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Far from the Limelight, Hundreds of Unsung Youth Toil for the Future of Children in Remote Villages of India

Riding over bumpy roads, watching the ubiquitous camel carts, the journey gives a quick peek into life in rural Rajasthan. The traditional havelis (mansions) with their majestic façade that we spot on the stretch are reminiscent of the splendid Rajput era architecture.

Children studying at government schools in Jhunjhunu have benefited from a Piramal Foundation initiative involving hundreds of youth (Photos: Special Arrangement)
 


But something more exciting is in store for us at Gowala, where a government school has transformed into a model school in the region by implementing new ideas and programmes.

Headmaster Rajesh Somara receives us at the school and excitedly starts talking about the progress his school is making in various spheres. He takes us to the classrooms and proudly shares that a child scored centum in Mathematics and secured 92.67 per cent marks in the Class 10 board exam this year.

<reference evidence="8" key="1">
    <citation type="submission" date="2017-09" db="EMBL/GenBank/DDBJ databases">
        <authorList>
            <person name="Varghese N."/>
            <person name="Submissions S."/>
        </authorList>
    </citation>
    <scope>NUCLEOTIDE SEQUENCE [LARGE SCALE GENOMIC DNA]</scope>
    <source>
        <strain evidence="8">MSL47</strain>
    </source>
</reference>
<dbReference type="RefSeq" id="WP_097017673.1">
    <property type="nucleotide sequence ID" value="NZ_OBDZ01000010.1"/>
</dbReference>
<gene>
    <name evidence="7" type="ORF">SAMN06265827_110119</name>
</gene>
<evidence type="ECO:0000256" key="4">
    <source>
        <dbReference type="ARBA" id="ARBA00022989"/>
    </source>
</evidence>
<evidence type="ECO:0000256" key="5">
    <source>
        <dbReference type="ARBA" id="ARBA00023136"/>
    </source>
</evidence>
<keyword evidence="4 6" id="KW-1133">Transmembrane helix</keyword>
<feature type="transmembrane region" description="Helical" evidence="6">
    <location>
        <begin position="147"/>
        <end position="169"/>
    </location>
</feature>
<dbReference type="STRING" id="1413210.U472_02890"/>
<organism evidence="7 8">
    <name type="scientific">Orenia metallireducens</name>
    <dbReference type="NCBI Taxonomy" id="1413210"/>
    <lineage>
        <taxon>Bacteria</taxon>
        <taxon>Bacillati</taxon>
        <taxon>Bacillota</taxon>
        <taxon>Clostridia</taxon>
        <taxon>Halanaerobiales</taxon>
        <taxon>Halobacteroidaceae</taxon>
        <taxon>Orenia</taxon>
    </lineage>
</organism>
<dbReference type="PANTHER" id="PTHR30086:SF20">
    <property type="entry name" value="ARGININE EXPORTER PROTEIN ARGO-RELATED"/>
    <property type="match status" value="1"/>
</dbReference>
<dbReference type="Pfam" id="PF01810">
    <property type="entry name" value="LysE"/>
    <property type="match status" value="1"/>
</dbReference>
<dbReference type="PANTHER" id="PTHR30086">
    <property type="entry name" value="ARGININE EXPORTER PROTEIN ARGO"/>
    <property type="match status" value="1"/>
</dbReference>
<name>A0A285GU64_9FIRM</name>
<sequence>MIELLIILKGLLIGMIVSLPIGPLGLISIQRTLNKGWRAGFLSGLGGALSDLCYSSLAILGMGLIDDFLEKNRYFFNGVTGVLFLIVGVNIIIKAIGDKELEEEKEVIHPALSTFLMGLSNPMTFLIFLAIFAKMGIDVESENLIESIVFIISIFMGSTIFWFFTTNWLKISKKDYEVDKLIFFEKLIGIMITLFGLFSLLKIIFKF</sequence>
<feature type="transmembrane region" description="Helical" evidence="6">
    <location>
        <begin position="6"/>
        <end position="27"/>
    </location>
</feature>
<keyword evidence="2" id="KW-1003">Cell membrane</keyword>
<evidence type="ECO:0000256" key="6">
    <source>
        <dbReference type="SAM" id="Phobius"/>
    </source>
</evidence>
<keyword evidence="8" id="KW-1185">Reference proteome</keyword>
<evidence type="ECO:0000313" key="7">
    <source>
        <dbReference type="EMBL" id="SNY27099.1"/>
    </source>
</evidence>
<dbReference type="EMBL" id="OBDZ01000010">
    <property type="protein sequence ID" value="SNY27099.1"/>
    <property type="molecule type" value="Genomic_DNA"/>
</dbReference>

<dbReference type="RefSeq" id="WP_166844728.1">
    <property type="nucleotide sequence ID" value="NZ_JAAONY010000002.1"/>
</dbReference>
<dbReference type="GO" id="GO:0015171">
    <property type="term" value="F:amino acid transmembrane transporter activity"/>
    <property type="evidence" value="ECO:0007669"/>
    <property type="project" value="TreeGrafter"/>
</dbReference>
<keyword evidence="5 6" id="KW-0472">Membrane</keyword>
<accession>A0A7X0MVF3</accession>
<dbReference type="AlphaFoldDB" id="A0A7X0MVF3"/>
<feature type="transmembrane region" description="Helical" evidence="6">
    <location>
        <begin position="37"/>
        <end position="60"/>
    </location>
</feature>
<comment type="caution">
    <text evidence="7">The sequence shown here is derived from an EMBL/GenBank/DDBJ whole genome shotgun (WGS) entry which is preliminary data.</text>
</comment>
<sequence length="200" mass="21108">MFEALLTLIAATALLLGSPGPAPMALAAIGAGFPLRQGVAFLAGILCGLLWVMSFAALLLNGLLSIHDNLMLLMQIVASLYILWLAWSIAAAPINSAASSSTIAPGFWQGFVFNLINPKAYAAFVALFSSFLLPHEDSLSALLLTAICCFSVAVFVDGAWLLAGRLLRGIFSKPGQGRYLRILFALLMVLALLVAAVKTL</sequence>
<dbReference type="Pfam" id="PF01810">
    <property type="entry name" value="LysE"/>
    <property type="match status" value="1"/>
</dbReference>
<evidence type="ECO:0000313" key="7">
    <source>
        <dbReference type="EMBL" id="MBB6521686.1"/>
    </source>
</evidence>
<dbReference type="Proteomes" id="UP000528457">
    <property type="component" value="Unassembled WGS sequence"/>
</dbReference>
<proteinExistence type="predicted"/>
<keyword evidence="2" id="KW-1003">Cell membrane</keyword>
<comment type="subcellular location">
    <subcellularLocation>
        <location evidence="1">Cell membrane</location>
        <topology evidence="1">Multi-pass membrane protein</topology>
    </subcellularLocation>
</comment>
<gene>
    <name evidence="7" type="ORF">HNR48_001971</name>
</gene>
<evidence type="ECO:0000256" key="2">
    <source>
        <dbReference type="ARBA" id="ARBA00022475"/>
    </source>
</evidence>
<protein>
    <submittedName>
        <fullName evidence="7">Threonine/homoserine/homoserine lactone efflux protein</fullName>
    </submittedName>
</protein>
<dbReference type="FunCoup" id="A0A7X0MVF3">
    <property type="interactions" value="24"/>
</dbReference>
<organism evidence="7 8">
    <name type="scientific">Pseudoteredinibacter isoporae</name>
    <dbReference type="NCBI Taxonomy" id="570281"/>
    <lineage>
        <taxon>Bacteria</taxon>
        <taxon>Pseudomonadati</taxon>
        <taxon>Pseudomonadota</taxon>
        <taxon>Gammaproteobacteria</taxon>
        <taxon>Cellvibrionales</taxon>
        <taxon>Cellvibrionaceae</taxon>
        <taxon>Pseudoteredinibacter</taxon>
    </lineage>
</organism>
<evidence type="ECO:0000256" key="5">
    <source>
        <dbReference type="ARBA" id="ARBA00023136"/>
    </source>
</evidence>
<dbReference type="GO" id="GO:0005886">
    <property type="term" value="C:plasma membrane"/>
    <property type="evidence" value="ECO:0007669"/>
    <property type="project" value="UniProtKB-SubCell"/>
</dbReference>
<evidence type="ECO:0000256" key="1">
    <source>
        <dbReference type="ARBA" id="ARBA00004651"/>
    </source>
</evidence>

“It is the first time a student scored above 90 per cent in Class 10 exam in the history of the school,” says 39-year-old Rajesh. “We give special coaching to the children before the exams and we also have a good library to improve their reading skills.”

At the library, little children rise to their feet and greet us ‘Good Morning Sir’ and go back to reading the books, mostly illustrated children’s literature. I ask Rajesh about his job as we step out of the library and he quips, “Teaching is a noble profession.”

He plans to do much more for the school with the help of youngsters like Patitapaban Choudhury, 22, a BBA graduate from Odisha, who is currently working among government schools in Jhunjhunu district to find ways of improving the education system.

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